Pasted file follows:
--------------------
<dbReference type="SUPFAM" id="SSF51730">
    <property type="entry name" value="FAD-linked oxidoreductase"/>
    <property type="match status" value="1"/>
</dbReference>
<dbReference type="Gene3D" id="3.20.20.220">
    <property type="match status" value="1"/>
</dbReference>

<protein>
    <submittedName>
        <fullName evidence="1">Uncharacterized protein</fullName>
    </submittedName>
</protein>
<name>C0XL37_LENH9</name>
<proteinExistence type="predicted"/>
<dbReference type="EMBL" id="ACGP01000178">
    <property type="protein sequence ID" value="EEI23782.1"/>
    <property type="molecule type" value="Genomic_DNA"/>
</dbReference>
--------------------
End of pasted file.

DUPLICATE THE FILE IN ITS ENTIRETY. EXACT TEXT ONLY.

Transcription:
<dbReference type="SUPFAM" id="SSF51730">
    <property type="entry name" value="FAD-linked oxidoreductase"/>
    <property type="match status" value="1"/>
</dbReference>
<dbReference type="Gene3D" id="3.20.20.220">
    <property type="match status" value="1"/>
</dbReference>

<protein>
    <submittedName>
        <fullName evidence="1">Uncharacterized protein</fullName>
    </submittedName>
</protein>
<name>C0XL37_LENH9</name>
<proteinExistence type="predicted"/>
<dbReference type="EMBL" id="ACGP01000178">
    <property type="protein sequence ID" value="EEI23782.1"/>
    <property type="molecule type" value="Genomic_DNA"/>
</dbReference>